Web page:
Monday, November 10, 2008

Nailed?

Was Jesus nailed to the cross?

This may sound like a strange question to ask, as the crucifixion is central to Christianity. But I'm not asking "was Jesus crucified?" - all the gospels agree on that point - I'm asking was he nailed to the cross or could he have been tied on it?

You see, while we know from history that some folk were nailed to crosses when crucified, we also know that others were not, some were tied on. This generally resulted in the victims having to endure longer on the cross as blood loss was less.

It may surprise you (it surprised me when I first heard it) to learn that none of the gospel accounts of Jesus's crucifixion mention nails being used.

Well, that's not strictly true. Reading John's account of the crucifixion in the Contemporary English Version (CEV) this morning I noticed it described Jesus as being nailed to the cross. The CEV actually says this for all four gospels. But that's sloppy translating, none of the other translations I have speak of nails. They all just say he was crucified, without going into any bloody detail.

How many sermons have I heard that do go into all the bloody details of how the nails were hammered in and where the nails were hammered in, and none of it is biblical?

There's only one verse in the bible that speaks of the nails. And that is in John 20v25:
[24] Now Thomas (called Didymus), one of the Twelve, was not with the disciples when Jesus came. [25] So the other disciples told him, "We have seen the Lord!"
But he said to them, "Unless I see the nail marks in his hands and put my finger where the nails were, and put my hand into his side, I will not believe it."
Now I'm reasonably happy to believe that this account is based on actual events, but there are some who see the whole 'Doubting Thomas' episode as being a later invention added to the story, expressly there so Jesus can go on to say:
[29] Then Jesus told him, "Because you have seen me, you have believed; blessed are those who have not seen and yet have believed."
Given that (at the time these words were allegedly spoken) nobody who had not seen had yet believed. So why would Jesus say such a thing? So it is supposed that this could be a later fabrication. But if it is, then we have no evidence that Jesus was ever nailed to anything.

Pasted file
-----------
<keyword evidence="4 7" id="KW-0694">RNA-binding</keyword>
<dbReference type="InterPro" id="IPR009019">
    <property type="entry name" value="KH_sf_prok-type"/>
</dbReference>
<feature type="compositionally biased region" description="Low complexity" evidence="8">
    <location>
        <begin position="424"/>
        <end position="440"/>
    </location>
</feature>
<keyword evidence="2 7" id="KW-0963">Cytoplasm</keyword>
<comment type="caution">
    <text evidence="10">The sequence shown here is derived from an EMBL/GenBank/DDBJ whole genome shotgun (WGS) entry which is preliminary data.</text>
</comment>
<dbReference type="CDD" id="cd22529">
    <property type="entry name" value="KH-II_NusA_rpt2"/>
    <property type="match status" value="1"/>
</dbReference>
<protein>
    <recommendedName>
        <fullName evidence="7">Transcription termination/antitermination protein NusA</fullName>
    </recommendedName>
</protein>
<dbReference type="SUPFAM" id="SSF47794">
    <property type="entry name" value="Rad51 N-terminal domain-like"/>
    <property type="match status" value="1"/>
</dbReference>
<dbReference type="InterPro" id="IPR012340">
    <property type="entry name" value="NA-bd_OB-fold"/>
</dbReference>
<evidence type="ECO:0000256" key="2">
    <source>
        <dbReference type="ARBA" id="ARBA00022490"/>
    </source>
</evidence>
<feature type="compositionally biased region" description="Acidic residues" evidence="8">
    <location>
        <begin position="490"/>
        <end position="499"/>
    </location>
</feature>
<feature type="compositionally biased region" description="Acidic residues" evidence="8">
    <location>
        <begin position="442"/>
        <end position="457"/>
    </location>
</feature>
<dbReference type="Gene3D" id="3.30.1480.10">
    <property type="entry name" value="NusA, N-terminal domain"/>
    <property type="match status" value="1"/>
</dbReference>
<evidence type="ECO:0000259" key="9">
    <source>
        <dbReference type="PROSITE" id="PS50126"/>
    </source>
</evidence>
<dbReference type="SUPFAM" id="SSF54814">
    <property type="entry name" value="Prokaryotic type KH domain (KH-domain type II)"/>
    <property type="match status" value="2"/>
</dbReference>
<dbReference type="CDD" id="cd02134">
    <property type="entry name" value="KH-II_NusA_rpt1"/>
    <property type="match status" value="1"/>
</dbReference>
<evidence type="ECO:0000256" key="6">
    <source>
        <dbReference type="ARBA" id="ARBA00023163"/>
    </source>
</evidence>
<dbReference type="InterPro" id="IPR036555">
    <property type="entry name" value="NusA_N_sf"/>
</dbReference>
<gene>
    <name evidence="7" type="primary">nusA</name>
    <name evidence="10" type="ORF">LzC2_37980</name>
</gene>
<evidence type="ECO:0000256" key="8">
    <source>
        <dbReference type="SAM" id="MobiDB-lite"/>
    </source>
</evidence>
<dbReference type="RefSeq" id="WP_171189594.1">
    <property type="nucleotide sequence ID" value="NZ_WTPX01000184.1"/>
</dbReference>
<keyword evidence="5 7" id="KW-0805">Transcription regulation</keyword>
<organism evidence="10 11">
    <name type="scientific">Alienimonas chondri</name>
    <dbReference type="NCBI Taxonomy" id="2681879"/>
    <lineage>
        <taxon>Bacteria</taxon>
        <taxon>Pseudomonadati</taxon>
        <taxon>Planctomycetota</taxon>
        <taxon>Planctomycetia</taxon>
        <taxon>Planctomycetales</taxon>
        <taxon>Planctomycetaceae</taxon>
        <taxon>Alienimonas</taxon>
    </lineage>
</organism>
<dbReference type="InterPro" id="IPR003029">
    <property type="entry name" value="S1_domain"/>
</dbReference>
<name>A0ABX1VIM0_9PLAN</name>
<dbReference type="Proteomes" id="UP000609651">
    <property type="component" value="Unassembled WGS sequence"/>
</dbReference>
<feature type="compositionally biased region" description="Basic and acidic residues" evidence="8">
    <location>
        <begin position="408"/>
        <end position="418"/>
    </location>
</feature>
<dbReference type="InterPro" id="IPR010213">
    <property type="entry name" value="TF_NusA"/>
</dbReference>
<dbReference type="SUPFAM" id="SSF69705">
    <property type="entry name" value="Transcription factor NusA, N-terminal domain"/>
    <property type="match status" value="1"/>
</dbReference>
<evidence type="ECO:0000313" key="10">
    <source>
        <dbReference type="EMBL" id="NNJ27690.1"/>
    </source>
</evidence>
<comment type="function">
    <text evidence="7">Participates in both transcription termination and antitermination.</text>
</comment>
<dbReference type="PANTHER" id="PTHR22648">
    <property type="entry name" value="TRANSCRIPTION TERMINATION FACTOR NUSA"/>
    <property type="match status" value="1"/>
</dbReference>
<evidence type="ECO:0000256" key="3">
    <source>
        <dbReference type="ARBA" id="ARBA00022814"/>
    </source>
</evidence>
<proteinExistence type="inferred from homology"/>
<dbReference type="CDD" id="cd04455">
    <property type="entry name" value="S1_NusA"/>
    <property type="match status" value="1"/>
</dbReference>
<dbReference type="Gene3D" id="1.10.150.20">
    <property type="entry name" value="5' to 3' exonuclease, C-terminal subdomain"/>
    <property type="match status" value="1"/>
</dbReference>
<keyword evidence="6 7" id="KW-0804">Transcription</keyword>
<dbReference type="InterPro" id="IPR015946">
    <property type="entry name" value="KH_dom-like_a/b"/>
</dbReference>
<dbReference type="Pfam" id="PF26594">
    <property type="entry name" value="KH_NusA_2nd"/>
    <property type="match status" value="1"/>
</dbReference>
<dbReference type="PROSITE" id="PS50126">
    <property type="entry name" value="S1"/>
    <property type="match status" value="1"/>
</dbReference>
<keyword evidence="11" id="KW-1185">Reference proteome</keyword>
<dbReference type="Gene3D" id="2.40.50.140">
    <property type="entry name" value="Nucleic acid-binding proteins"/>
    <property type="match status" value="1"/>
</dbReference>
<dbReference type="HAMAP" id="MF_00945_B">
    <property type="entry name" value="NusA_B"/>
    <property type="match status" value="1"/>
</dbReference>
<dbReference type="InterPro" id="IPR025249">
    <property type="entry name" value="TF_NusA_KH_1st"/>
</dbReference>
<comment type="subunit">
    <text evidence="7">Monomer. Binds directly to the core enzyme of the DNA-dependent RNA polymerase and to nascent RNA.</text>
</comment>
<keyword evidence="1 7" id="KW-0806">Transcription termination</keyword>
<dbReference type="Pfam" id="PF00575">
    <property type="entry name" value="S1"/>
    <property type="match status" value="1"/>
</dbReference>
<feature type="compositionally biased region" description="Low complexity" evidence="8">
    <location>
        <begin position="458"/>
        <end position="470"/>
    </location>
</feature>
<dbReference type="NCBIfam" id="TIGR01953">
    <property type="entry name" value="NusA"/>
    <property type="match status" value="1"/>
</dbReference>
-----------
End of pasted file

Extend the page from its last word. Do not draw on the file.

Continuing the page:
There are probably loads of things like that which we assume the bible says when it doesn't. I'll be keeping my eyes peeled and will post others here when I find them.

2 comments:

Mike Arthur said...

For once I've actually been able to contribute a (hopefully!) intelligent answer.

An interesting point about the crucifiction but I think your blog's namesake has something to offer here:

John 20:25-27:
So the other disciples told him, "We have seen the Lord!"But he said to them, "Unless I see the nail marks in his hands and put my finger where the nails were, and put my hand into his side, I will not believe it."
A week later his disciples were in the house again, and Thomas was with them. Though the doors were locked, Jesus came and stood among them and said, "Peace be with you!" Then he said to Thomas, "Put your finger here; see my hands. Reach out your hand and put it into my side. Stop doubting and believe."


Seems conclusive enough to me but would be interested in your thoughts!

Thanks, as ever, for the great blog. I love it.

Josh W said...

I find that most of the uncertain bits in the bible are stuff like this; where something is implied and with a very small amount of logic you can understand it, but someone feels the need to make it explicit.
An example might be Acts 15:34 ; "However, Silas decided to stay on there".
We know Silas was there when Paul left, and the preceding verse says he was part of a group sent back, now obviously he either stayed anyway or came back later, it doesn't matter either way, but someone felt the need to clarify.

I think there is a common theme in both of these, where someone is filling in blanks that really don't need filling. There are many factual features that are not mentioned, such as the fact that the disciples' hair probably stayed the same colour for the duration of their time with Jesus (apart from a little more grey on the older ones perhaps).
We can work that out for ourselves!

So the nails only come in when they matter to people, when they become something that will change someone's life, and when they are important for us.
So why don't they get mentioned in the telling of the actual event?
Because the crucifixion is not a gore fest, it's about Jesus's love for us, his forgiveness, his isolation, his pain, yes, but the fact that he did not take relief. The fact that people considered him dead even while he hung next to them, and yet he defied their prediction.
With all that stuff to tell, and more, whether iron pierced his forearm pales into the background!